I find that ranking quite odd because so many Japanese children can utilize technology so easily. Just look at the usage of Minecraft for example, so it might be older people that are the problem. Japanese management still has old people at the center so that might be the problem. Public institutions, in particular, are very slow. In contrast, private companies have no objections to digital technologies, it just comes down to managing them correctly. Also, Japanese politics is very old-fashioned and slow to change.


How long before you think Japan will undergo a full digital revolution?

Around 10 years or so.


From an educational standpoint, AI can be an excellent way of enhancing the learning experience. It can cater to each student’s different needs and provide real-time assistance to teachers. There are downsides too. There are privacy concerns as well as concerns over the educational content being inconsistent. Also, there can be a lack of accountability regarding what AI might generate and whether the information is correct or a “hallucination.” As a computing institution, where do you stand on AI being utilized in the educational sector?

We are very positive about using AI. Of course, AI can have a negative impact on society as well as a positive one, but as I said, students are the center of learning and so we encourage our students to utilize technology to create social good by wisely using AI.

There was a big earthquake here 18 years ago, and the vice president started utilizing the internet at the time so that he could rescue affected people. KIC has a history of utilizing technology to create value in society, therefore we are very positive about utilizing the latest and greatest innovations in technology.


This institution was founded in 1958, and since then you’ve contributed to the development of computer technology and the development of professionals as the largest vocational school in Hyogo Prefecture as well as the longest-running computer technology institution here in Japan. What do you believe have been the key milestones in your institution’s history?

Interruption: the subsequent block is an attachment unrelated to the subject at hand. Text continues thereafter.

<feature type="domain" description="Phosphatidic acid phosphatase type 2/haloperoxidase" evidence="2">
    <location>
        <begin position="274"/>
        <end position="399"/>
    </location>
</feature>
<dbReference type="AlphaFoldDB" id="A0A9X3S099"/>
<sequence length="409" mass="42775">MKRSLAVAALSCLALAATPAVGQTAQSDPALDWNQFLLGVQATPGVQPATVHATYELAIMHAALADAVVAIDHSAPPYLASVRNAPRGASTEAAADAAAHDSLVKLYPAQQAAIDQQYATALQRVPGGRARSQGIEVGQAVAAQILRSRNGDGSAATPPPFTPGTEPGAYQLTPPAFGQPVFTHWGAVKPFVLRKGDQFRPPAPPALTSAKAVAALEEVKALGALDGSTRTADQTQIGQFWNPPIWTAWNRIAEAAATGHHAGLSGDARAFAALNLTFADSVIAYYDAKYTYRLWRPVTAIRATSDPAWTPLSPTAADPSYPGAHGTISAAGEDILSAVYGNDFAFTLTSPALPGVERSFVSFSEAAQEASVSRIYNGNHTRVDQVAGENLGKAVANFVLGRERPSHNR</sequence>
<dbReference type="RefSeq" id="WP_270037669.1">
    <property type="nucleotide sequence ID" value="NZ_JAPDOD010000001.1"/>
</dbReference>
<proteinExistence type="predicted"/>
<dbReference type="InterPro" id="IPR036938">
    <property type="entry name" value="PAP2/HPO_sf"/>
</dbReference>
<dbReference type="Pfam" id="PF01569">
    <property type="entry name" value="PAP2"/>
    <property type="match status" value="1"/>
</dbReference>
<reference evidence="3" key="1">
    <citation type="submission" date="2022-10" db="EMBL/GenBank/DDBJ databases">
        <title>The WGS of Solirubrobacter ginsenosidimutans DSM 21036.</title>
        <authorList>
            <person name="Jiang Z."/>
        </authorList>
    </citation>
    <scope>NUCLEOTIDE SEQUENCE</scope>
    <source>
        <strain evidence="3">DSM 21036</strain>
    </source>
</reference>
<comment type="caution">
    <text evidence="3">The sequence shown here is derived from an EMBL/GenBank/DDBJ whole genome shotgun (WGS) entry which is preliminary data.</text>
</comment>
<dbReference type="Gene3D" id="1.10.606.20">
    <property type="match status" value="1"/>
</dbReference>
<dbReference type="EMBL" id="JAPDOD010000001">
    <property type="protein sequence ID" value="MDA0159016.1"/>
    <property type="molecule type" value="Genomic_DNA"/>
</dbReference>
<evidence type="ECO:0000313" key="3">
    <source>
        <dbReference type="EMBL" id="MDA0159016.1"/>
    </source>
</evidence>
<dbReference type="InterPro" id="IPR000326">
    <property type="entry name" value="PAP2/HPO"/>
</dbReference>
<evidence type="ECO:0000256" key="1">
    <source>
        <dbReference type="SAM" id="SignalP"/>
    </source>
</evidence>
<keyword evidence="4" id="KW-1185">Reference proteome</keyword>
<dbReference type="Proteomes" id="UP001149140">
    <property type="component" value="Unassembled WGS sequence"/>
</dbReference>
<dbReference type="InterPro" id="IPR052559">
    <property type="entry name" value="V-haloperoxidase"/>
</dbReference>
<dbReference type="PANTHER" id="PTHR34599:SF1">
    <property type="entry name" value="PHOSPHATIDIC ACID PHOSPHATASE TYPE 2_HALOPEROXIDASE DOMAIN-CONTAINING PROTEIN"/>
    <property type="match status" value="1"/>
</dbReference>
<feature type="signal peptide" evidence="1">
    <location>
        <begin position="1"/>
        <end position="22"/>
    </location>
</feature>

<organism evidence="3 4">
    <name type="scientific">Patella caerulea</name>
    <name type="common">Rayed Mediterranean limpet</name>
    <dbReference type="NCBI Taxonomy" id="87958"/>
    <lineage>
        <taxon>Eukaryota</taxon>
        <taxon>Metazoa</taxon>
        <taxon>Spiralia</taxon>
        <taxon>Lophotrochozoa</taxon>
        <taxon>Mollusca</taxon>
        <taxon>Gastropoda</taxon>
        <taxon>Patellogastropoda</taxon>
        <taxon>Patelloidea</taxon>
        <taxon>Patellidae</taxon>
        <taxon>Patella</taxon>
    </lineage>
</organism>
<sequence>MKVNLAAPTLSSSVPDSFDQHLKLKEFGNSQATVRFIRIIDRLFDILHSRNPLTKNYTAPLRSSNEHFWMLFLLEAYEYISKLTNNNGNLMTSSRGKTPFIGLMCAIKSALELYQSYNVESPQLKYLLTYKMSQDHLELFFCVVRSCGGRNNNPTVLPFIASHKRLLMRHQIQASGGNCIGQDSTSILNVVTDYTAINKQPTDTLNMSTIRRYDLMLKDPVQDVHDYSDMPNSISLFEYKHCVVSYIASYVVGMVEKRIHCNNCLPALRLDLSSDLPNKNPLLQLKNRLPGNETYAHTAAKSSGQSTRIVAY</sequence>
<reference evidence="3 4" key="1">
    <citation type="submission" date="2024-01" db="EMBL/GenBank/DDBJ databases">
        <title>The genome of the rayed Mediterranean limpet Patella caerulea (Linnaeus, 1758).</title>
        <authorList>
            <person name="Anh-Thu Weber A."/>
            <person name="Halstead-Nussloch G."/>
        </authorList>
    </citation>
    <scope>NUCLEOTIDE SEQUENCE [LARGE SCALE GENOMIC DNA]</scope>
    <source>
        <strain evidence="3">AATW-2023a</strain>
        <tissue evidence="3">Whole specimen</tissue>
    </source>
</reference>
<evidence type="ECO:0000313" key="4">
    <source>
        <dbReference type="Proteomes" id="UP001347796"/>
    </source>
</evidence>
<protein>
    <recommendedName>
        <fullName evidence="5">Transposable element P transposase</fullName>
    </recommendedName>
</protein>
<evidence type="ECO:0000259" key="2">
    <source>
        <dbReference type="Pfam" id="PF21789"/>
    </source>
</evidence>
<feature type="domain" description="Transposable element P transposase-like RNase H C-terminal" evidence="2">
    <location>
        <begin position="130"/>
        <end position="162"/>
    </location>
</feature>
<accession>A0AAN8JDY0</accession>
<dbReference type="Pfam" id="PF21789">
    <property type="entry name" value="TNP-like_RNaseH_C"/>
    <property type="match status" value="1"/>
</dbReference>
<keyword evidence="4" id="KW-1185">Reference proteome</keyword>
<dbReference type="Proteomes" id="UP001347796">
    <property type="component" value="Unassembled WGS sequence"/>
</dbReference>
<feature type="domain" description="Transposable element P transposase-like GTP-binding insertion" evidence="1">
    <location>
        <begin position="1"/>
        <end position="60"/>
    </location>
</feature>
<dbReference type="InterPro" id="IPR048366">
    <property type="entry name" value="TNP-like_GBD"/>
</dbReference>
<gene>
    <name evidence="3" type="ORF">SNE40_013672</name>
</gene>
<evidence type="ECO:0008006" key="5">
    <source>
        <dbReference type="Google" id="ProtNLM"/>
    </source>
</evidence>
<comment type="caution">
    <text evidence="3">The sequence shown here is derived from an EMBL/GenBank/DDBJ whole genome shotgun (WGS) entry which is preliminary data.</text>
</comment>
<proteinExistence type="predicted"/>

Of course, we need to talk about the founder Mr. Tomio Fukuoka, and even 65 years ago when he started this school he thought that electronics and computers would be a great driving point for Japan. He was an engineer so he was very good at analyzing technology and producing new things. He also thought that teaching new technology was crucial, with the feeling that if people can’t utilize the technology then it is useless. This was the reason behind starting KIC. In fact, in the early 1970s together with some students, he built a computer completely from scratch, something that hadn’t been achieved in Japan alone at that time. Around the same time, he also wrote a book about computers, which was one of the first textbooks about computers in Japan. He was a man of great foresight.


One of the biggest challenges for educators in technology fields is keeping up-to-date with ever-evolving technologies. How is your institution able to make sure that students can keep up-to-date considering technology is constantly changing at an ever-increasing pace?

Of course, our students learn the latest technologies here at KIC, but that isn’t the key point we are teaching them. Instead, we want them to apply the latest technologies to solve real-world issues. The methods and their experience can be applied to next-generation technologies when they arrive. As the needs of users change they can adapt because of the lessons they’ve learned at KIC. We are teaching ways of thinking and identifying issues, then learning and acquiring the latest technology, before combining the two to solve the issues at hand. Teaching new technologies is certainly part of this approach but it is not the whole story.